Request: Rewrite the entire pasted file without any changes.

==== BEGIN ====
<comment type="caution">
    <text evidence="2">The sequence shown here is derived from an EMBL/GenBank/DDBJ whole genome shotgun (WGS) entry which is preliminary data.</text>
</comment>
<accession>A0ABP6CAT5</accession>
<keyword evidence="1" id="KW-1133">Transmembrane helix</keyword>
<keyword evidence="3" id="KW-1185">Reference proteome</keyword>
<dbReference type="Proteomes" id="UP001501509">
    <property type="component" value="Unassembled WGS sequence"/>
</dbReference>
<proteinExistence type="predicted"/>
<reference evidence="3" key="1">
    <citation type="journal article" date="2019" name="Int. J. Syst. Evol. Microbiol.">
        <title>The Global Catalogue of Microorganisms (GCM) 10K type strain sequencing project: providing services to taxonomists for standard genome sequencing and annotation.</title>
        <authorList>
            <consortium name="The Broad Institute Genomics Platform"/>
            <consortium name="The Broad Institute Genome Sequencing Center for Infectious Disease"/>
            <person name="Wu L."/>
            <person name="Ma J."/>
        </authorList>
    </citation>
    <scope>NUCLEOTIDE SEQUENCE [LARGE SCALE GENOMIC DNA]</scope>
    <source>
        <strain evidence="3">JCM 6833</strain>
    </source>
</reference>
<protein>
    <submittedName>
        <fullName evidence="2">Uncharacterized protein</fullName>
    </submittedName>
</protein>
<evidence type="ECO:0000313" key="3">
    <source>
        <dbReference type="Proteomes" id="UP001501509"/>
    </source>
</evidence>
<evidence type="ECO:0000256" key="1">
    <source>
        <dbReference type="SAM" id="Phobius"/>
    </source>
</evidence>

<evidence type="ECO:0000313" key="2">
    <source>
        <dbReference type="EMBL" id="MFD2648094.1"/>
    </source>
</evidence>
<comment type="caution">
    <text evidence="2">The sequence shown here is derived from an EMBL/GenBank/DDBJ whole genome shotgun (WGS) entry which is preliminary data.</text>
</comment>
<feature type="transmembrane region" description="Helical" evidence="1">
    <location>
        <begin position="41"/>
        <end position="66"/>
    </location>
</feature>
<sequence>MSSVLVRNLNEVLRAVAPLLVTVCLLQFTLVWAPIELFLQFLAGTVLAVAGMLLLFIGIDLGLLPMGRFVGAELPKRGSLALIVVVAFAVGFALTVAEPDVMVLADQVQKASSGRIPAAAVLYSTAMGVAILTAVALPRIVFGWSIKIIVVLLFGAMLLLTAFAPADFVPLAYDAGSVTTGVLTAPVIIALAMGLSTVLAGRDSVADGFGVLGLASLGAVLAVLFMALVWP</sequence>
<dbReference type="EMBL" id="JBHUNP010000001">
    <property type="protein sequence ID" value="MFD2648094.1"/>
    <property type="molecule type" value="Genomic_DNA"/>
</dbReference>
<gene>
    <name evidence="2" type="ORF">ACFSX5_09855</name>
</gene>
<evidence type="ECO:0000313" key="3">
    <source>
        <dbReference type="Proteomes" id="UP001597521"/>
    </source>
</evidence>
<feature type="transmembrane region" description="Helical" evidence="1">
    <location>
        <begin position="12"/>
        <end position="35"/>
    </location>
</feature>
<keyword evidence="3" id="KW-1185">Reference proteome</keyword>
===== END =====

<comment type="caution">
    <text evidence="2">The sequence shown here is derived from an EMBL/GenBank/DDBJ whole genome shotgun (WGS) entry which is preliminary data.</text>
</comment>
<accession>A0ABP6CAT5</accession>
<keyword evidence="1" id="KW-1133">Transmembrane helix</keyword>
<keyword evidence="3" id="KW-1185">Reference proteome</keyword>
<dbReference type="Proteomes" id="UP001501509">
    <property type="component" value="Unassembled WGS sequence"/>
</dbReference>
<proteinExistence type="predicted"/>
<reference evidence="3" key="1">
    <citation type="journal article" date="2019" name="Int. J. Syst. Evol. Microbiol.">
        <title>The Global Catalogue of Microorganisms (GCM) 10K type strain sequencing project: providing services to taxonomists for standard genome sequencing and annotation.</title>
        <authorList>
            <consortium name="The Broad Institute Genomics Platform"/>
            <consortium name="The Broad Institute Genome Sequencing Center for Infectious Disease"/>
            <person name="Wu L."/>
            <person name="Ma J."/>
        </authorList>
    </citation>
    <scope>NUCLEOTIDE SEQUENCE [LARGE SCALE GENOMIC DNA]</scope>
    <source>
        <strain evidence="3">JCM 6833</strain>
    </source>
</reference>
<protein>
    <submittedName>
        <fullName evidence="2">Uncharacterized protein</fullName>
    </submittedName>
</protein>
<evidence type="ECO:0000313" key="3">
    <source>
        <dbReference type="Proteomes" id="UP001501509"/>
    </source>
</evidence>
<evidence type="ECO:0000256" key="1">
    <source>
        <dbReference type="SAM" id="Phobius"/>
    </source>
</evidence>

<evidence type="ECO:0000313" key="2">
    <source>
        <dbReference type="EMBL" id="MFD2648094.1"/>
    </source>
</evidence>
<comment type="caution">
    <text evidence="2">The sequence shown here is derived from an EMBL/GenBank/DDBJ whole genome shotgun (WGS) entry which is preliminary data.</text>
</comment>
<feature type="transmembrane region" description="Helical" evidence="1">
    <location>
        <begin position="41"/>
        <end position="66"/>
    </location>
</feature>
<sequence>MSSVLVRNLNEVLRAVAPLLVTVCLLQFTLVWAPIELFLQFLAGTVLAVAGMLLLFIGIDLGLLPMGRFVGAELPKRGSLALIVVVAFAVGFALTVAEPDVMVLADQVQKASSGRIPAAAVLYSTAMGVAILTAVALPRIVFGWSIKIIVVLLFGAMLLLTAFAPADFVPLAYDAGSVTTGVLTAPVIIALAMGLSTVLAGRDSVADGFGVLGLASLGAVLAVLFMALVWP</sequence>
<dbReference type="EMBL" id="JBHUNP010000001">
    <property type="protein sequence ID" value="MFD2648094.1"/>
    <property type="molecule type" value="Genomic_DNA"/>
</dbReference>
<gene>
    <name evidence="2" type="ORF">ACFSX5_09855</name>
</gene>
<evidence type="ECO:0000313" key="3">
    <source>
        <dbReference type="Proteomes" id="UP001597521"/>
    </source>
</evidence>
<feature type="transmembrane region" description="Helical" evidence="1">
    <location>
        <begin position="12"/>
        <end position="35"/>
    </location>
</feature>
<keyword evidence="3" id="KW-1185">Reference proteome</keyword>